How does the concentration of an acid affect the amount of heat produced when it reacts with a base?

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In a neutralization reaction, you have the addition of an acid with a base.  Acids produce a hydrogen ion (H+), while bases produce a hydroxide ion (OH-).  When you add an acid to a base, you get the production of a salt plus water.  The following is a good example,...

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In a neutralization reaction, you have the addition of an acid with a base.  Acids produce a hydrogen ion (H+), while bases produce a hydroxide ion (OH-).  When you add an acid to a base, you get the production of a salt plus water.  The following is a good example, where you add hydrochloric acid to sodium hydroxide:

HCl + NaOH --->  NaCl + H2O

When you talk about the concentration of the acid or the base, you are talking about the available number of hydrogen ions or hydroxide ions that exist to bond together.  There is some heat released with each union of an H+ to a OH- to produce an H2O.  The more unions you produce by increasing the concentration, the more heat is produced.  So higher concentration has a direct effect on the amount of heat produced.  If you add a strong acid in high concentration to a strong base in high concentration, expect to have a significant amount of heat generated as a result ot the reaction.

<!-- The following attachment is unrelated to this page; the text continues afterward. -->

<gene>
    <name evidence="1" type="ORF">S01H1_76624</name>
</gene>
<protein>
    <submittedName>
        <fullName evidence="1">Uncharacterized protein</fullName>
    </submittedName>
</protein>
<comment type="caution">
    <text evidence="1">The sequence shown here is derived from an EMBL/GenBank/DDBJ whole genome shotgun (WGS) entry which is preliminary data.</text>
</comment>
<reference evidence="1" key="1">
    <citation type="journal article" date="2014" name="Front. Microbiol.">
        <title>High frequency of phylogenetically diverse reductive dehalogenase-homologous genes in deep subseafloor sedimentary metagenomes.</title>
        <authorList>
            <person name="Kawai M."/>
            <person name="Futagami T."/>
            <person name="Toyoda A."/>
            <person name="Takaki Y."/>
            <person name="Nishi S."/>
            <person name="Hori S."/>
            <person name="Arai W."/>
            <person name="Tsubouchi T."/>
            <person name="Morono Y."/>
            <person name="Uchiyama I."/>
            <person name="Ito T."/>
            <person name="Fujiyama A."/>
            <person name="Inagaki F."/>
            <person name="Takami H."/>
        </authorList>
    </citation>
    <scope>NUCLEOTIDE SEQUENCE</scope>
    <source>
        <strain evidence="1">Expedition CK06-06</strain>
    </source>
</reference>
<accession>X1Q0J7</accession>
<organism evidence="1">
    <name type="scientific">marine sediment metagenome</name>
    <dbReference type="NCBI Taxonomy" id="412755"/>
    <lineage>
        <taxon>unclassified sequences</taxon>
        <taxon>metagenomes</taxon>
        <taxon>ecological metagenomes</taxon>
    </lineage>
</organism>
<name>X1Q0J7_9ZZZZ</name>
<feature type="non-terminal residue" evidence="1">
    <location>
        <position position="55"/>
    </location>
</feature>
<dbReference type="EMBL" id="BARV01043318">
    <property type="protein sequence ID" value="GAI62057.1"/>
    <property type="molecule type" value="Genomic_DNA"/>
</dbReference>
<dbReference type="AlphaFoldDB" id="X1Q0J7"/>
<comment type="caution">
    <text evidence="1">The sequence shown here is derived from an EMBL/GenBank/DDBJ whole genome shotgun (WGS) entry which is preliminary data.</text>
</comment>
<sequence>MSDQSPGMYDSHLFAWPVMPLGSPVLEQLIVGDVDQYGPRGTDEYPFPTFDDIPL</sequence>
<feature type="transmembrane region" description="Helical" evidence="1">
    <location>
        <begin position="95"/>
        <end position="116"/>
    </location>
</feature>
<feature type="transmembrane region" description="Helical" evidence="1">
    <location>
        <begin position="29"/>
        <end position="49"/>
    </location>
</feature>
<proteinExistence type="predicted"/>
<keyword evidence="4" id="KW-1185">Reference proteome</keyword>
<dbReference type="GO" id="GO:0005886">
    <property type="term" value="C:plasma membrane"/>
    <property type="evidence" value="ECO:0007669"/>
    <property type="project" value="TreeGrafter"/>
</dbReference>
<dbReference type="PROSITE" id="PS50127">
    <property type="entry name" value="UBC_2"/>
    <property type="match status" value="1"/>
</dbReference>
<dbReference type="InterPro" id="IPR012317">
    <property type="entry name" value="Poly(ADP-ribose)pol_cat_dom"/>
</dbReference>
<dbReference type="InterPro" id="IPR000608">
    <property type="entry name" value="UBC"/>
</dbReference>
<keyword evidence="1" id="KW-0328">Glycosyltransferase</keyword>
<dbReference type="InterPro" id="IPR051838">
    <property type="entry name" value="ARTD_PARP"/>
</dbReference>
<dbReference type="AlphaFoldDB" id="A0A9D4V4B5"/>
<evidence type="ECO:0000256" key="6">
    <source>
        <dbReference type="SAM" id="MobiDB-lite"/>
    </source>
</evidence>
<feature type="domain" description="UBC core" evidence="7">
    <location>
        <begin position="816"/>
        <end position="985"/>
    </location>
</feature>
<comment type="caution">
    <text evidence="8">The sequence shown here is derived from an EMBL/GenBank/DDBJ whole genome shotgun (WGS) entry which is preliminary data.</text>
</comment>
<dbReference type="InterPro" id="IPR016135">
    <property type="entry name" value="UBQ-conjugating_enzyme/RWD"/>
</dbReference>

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The heat released depends on the amount (moles or molecules) of the acid that reacts. A certain amount of heat is released for each molecule of the acid that reacts. More molecules = more heat.

So, if a solution is more concentrated, then the same volume will have a larger number of particles and will therefore give off more heat when it reacts.

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